Readers, comments, blogs and other headaches

I find myself spending more and more time dealing with the time-consuming task of administration, Spammers attempt to flood our comments and blogs with ads and self-serving crap, some readers push the limits of civility in both the comments and blog sections and 9 out of every 10 readers who attempt to register to post comments and/or blogs give a phony email address or hide behind anonymous, free email accounts.

Sometimes, I wonder if it’s worth all the hassle.

Capitol Hill Blue is not the only news web site that struggles with this problem. Feedback from readers has become a boom and a boondoggle for web sites. Some news sites have eliminated reader comments or gone to a moderated system that requires an editor approval before comments are published. Some require commenters to use their real names. Some just give up.

My new blog moderator quit Sunday. He couldn’t handle the load of dealing with the spammers and troublemakers. I can understand his frustration. I find both the blogs and the comments have become time-eating headaches that require constant monitoring. Some of our discussions on stories and columns become invective-hurling diatribes dominating by a few posters. Several long-time readers have told me they can’t stomach the tone of some of the debates. Some of our readers carry on intelligent discussions. Other, sadly, do not.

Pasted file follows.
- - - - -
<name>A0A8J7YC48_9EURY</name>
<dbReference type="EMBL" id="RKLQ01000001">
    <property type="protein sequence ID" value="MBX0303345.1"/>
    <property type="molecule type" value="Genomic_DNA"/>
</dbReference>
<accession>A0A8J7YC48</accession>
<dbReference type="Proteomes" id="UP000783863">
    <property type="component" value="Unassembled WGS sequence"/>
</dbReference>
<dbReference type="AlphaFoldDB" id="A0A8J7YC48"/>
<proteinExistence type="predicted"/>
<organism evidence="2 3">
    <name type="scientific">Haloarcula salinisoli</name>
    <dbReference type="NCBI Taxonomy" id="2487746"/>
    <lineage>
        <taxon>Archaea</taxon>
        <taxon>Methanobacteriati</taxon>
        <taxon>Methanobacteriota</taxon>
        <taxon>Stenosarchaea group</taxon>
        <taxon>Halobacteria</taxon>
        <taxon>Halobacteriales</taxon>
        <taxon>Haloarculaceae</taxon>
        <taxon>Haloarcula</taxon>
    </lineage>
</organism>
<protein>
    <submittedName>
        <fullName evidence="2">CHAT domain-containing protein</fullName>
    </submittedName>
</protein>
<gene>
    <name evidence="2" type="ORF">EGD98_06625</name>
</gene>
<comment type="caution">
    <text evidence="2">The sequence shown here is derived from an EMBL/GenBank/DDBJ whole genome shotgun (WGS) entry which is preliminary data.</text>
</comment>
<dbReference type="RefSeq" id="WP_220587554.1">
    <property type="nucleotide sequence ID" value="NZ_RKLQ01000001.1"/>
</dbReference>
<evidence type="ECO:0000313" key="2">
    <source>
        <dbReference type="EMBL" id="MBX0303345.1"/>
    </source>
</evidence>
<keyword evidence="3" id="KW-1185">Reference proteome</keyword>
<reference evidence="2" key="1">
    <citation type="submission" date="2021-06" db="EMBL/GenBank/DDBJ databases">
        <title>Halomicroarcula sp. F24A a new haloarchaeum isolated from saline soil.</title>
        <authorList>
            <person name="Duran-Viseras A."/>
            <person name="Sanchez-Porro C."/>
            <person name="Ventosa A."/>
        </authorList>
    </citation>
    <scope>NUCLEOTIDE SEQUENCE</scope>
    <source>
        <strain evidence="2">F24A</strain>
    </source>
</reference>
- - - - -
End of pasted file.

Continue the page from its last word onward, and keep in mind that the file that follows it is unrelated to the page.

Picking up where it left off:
I’m not sure where to go here folks. Capitol Hill Blue is not a blog. It’s not a discussion forum. It’s a news web site. Our job here is to report the news from both sides of the political spectrum. I look back at our readership over the years and I find that Blue had more visitors when we published the news on the news side, without comments from readers, and left the discussion to our ReaderRant forum where rules of civility are enforced and posts are moderated. Maybe the answer lies in going back to that format. I don’t know.

I don’t know. I’m not sure where to go with this but I do know that we cannot go on like this. I’m going to think about this over the Thanksgiving holiday and make a decision by Dec. 1. If I see some evidence between now and then that folks debate rationally I may leave things as they are.

I’m open to suggestions. I’m willing to listen to ideas for keeping all this going but if people sit on their butts and say nothing or just offer the opinion that “nothing is broken, so don’t fix it,” I will have to make a decision.